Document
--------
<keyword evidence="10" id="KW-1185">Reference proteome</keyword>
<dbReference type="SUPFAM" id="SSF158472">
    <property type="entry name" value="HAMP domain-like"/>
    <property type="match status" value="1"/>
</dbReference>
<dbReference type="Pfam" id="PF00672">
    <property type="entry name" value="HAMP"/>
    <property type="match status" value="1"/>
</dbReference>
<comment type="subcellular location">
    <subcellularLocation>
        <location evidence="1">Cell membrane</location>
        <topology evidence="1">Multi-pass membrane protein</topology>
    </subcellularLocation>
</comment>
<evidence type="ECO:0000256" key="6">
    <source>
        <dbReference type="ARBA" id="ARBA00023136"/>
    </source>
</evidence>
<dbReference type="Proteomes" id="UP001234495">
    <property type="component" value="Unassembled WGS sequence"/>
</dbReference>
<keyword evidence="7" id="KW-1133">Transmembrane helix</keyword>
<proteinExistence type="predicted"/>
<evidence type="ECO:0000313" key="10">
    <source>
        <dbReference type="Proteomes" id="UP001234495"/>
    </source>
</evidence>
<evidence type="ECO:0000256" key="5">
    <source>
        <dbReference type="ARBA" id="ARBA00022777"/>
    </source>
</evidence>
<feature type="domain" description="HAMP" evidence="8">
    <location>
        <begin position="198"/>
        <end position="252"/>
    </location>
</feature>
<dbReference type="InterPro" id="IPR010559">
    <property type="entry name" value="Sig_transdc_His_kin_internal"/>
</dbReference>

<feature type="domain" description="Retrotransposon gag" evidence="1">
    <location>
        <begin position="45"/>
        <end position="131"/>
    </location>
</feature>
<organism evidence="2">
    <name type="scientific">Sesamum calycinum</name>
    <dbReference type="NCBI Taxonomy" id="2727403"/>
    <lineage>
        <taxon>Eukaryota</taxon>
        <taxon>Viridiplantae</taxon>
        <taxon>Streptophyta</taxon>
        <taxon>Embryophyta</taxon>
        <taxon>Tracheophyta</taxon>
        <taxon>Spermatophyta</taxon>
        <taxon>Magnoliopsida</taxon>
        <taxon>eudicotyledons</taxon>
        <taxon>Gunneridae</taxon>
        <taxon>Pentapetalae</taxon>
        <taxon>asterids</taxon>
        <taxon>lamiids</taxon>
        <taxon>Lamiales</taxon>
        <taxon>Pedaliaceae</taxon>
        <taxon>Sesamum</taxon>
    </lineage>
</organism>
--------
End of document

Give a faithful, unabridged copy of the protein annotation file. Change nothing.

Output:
<keyword evidence="10" id="KW-1185">Reference proteome</keyword>
<dbReference type="SUPFAM" id="SSF158472">
    <property type="entry name" value="HAMP domain-like"/>
    <property type="match status" value="1"/>
</dbReference>
<dbReference type="Pfam" id="PF00672">
    <property type="entry name" value="HAMP"/>
    <property type="match status" value="1"/>
</dbReference>
<comment type="subcellular location">
    <subcellularLocation>
        <location evidence="1">Cell membrane</location>
        <topology evidence="1">Multi-pass membrane protein</topology>
    </subcellularLocation>
</comment>
<evidence type="ECO:0000256" key="6">
    <source>
        <dbReference type="ARBA" id="ARBA00023136"/>
    </source>
</evidence>
<dbReference type="Proteomes" id="UP001234495">
    <property type="component" value="Unassembled WGS sequence"/>
</dbReference>
<keyword evidence="7" id="KW-1133">Transmembrane helix</keyword>
<proteinExistence type="predicted"/>
<evidence type="ECO:0000313" key="10">
    <source>
        <dbReference type="Proteomes" id="UP001234495"/>
    </source>
</evidence>
<evidence type="ECO:0000256" key="5">
    <source>
        <dbReference type="ARBA" id="ARBA00022777"/>
    </source>
</evidence>
<feature type="domain" description="HAMP" evidence="8">
    <location>
        <begin position="198"/>
        <end position="252"/>
    </location>
</feature>
<dbReference type="InterPro" id="IPR010559">
    <property type="entry name" value="Sig_transdc_His_kin_internal"/>
</dbReference>

<feature type="domain" description="Retrotransposon gag" evidence="1">
    <location>
        <begin position="45"/>
        <end position="131"/>
    </location>
</feature>
<organism evidence="2">
    <name type="scientific">Sesamum calycinum</name>
    <dbReference type="NCBI Taxonomy" id="2727403"/>
    <lineage>
        <taxon>Eukaryota</taxon>
        <taxon>Viridiplantae</taxon>
        <taxon>Streptophyta</taxon>
        <taxon>Embryophyta</taxon>
        <taxon>Tracheophyta</taxon>
        <taxon>Spermatophyta</taxon>
        <taxon>Magnoliopsida</taxon>
        <taxon>eudicotyledons</taxon>
        <taxon>Gunneridae</taxon>
        <taxon>Pentapetalae</taxon>
        <taxon>asterids</taxon>
        <taxon>lamiids</taxon>
        <taxon>Lamiales</taxon>
        <taxon>Pedaliaceae</taxon>
        <taxon>Sesamum</taxon>
    </lineage>
</organism>